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 The Theatreguide.London Review

In March 2020 the covid-19 epidemic forced the closure of all British theatres. Some companies adapted by putting archive recordings of past productions online, others by streaming new shows. Until things return to normal we review the experience of watching live theatre onscreen.

The Shadow Of The Glen
Druid Theatre Company, 2005     December 2020

Part of the Druid Theatre's 2005 DruidSynge project of doing all the Irish dramatist's play, this dark comedy by J M Synge remarkably takes its darkness and its comedy from the same source the all-but-empty lives of the rural Irish poor.

Despite its brevity, it's a play full of twists and surprises, and I can't review it without giving away a couple of them.

In an isolated farmhouse an old man has just died, and his younger wife goes mechanically through the proper rituals. The chance appearance of a passing tramp is a welcome diversion, the requirements of hospitality taking her mind briefly off her troubles.

Another visitor is a young neighbour, who wastes little time in suggesting that, as soon as decencies allow, it might be enjoyable and practical for her to marry him.

But the old man isn't dead after all.

The differing responses to his apparent death, his outraged response to their responses and the ways peace of some sort is restored make up much of the humour, But the playwright also makes clear that they are happening in the context of a world of very limited horizons and opportunities for happiness.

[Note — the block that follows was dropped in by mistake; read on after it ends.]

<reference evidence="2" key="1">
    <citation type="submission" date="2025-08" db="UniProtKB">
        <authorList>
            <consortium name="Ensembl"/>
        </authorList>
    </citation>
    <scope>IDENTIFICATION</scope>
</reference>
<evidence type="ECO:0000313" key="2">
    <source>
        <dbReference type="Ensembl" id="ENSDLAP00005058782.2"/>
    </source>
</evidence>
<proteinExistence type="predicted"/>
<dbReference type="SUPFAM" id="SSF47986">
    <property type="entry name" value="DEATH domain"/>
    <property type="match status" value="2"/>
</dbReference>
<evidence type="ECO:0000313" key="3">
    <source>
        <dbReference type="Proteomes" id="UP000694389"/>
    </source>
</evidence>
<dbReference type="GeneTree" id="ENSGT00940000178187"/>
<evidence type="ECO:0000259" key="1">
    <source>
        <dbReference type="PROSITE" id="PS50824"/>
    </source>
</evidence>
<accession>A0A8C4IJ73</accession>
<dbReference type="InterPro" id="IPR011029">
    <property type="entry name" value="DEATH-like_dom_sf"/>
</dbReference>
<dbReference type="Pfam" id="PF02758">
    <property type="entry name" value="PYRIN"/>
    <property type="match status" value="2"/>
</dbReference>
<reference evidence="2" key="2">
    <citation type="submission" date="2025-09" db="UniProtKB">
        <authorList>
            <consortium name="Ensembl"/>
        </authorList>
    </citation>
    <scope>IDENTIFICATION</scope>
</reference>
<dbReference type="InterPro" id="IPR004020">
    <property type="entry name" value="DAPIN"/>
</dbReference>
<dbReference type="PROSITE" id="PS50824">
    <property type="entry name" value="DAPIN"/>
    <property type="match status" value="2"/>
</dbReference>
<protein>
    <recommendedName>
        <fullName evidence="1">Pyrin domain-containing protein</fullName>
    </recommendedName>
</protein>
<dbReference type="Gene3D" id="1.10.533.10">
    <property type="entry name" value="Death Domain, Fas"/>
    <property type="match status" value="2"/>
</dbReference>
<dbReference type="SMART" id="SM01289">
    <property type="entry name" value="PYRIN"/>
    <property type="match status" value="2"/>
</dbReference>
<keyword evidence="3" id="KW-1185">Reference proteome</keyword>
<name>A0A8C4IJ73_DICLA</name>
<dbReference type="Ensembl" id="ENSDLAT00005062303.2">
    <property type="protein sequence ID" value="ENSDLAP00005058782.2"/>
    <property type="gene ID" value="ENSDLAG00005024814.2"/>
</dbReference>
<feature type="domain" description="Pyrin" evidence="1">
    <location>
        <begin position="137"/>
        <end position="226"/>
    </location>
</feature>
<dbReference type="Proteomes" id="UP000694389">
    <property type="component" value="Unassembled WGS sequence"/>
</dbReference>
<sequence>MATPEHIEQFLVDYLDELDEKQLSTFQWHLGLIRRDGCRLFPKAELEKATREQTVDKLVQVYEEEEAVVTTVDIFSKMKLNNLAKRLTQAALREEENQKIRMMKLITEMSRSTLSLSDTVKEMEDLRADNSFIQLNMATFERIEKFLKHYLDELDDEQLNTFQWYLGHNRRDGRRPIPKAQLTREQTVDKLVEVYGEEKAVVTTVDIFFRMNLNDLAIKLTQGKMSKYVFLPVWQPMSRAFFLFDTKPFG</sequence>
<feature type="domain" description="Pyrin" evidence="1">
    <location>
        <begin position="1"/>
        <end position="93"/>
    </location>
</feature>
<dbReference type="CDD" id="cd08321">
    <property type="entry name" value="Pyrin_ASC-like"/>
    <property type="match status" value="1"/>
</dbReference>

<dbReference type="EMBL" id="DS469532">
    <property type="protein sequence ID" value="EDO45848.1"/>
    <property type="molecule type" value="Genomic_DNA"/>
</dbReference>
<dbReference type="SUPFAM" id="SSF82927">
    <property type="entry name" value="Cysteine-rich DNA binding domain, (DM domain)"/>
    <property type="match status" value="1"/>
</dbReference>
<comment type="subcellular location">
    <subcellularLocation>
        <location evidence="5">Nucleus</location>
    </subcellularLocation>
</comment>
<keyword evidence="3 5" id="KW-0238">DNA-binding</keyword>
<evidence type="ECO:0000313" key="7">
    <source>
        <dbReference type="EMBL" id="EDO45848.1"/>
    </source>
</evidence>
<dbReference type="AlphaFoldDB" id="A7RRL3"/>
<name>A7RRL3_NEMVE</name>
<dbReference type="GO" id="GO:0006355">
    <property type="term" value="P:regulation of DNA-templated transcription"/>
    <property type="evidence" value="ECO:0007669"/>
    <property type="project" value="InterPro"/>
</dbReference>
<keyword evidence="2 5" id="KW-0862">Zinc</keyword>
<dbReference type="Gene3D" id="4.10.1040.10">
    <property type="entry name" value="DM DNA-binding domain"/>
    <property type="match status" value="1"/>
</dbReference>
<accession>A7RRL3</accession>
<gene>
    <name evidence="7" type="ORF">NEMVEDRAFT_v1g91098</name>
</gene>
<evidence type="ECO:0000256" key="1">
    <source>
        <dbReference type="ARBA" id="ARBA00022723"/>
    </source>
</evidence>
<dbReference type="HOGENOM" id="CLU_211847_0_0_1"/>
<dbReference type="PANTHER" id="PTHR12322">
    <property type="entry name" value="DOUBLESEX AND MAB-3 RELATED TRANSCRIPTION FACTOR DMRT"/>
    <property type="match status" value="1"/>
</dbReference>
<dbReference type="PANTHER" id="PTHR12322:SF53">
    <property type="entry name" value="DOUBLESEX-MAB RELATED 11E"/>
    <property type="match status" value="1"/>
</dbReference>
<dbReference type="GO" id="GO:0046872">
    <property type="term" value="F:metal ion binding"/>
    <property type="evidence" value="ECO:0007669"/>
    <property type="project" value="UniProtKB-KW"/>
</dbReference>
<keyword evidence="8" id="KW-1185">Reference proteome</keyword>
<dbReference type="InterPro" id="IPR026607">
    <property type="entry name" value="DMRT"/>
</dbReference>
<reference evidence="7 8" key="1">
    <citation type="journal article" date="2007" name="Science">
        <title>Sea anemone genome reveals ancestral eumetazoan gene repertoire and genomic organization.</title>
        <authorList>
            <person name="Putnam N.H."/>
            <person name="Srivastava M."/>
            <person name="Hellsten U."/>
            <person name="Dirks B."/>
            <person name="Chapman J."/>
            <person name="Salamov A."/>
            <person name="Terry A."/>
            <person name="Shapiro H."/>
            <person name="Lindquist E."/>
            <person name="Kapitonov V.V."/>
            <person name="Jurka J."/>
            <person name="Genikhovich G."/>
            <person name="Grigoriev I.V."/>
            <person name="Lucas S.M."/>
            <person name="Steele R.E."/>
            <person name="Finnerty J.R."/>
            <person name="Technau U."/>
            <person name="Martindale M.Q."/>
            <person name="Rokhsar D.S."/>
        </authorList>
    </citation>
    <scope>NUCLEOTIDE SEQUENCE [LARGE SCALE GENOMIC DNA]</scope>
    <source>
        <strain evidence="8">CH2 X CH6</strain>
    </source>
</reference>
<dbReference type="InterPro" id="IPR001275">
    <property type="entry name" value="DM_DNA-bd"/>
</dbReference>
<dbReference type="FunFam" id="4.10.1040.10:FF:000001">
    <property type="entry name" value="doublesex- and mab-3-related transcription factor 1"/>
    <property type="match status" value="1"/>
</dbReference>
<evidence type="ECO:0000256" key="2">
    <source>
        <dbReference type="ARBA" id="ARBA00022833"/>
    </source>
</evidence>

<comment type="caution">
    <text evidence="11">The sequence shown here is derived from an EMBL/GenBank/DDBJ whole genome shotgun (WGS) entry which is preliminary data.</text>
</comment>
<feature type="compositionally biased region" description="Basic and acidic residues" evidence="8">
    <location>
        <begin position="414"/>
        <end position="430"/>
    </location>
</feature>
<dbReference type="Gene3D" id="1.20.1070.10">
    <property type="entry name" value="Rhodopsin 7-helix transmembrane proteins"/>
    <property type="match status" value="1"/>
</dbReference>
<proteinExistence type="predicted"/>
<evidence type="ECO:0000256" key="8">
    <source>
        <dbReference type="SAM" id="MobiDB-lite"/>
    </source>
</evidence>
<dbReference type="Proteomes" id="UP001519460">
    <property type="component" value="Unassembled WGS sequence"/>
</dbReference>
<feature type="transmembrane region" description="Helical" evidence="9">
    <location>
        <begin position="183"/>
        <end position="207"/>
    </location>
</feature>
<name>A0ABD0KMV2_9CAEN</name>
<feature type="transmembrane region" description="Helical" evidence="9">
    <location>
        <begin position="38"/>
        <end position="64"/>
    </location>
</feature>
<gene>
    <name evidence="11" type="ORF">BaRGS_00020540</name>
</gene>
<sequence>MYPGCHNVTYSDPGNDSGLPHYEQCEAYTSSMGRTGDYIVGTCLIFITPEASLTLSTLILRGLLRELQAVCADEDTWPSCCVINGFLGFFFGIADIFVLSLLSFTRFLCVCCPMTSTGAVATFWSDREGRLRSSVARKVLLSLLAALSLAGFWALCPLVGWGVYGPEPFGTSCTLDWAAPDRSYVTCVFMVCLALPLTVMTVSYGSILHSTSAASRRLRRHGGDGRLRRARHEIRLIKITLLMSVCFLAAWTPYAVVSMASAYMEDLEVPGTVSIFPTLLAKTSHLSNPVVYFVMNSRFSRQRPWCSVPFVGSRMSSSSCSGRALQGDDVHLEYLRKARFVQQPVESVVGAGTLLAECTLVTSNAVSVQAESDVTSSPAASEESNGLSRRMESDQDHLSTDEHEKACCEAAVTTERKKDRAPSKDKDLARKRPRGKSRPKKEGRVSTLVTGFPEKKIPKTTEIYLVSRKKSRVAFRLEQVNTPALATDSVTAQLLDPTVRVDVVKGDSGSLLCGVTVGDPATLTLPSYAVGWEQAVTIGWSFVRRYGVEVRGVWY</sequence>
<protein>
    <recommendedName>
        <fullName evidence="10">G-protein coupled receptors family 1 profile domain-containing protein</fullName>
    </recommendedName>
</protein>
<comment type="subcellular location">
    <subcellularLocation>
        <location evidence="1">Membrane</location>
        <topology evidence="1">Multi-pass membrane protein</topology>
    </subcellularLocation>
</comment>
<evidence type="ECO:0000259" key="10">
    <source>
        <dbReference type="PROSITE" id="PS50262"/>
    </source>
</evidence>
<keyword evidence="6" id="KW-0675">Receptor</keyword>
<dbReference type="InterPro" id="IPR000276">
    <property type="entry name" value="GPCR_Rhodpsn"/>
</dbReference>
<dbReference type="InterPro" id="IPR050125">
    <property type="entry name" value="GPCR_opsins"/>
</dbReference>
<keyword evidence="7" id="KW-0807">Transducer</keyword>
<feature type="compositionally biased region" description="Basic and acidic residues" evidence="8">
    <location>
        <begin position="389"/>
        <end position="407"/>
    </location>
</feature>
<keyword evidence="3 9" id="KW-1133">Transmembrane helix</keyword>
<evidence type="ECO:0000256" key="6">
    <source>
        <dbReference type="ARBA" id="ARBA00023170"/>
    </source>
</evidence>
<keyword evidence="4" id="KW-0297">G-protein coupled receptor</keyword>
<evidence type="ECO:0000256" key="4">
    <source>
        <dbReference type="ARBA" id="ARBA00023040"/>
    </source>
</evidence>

At the end of the play two of the four will leave and two remain. And while the pairings will be completely unpredictable, they are also believable and dramatically satisfying.

Director Garry Hynes and his actors (some of whom appear in other plays in the DruidSynge project) know these people and their world, and can inhabit them with seeming effortlessness.

Catherine Walsh tells us volumes about the woman's life in the wordless opening moments of the play, just through the exhausted-but-determined body language with which she lights a couple of mourning candles, and then lets us watch her mind discover, react to and process new thoughts she's not had the occasion for before.

Mick Lally doesn't hide the tramp's slyness and opportunism but convinces us there is a good man in there somewhere, so that the character who ends up with him in the final pairing-off will be in good hands. Eamon Morrissey as the not-quite-dead man and Nick Lee as the prematurely amorous youth are given fairly stock one-joke characters to play but do them full justice.

The multi-camera video recording by Ronan Fox is intimate without being obtrusive, capturing all the play's atmosphere and comedy.

Gerald Berkowitz

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Review of  The Shadow Of The Glen - Druid Theatre 2005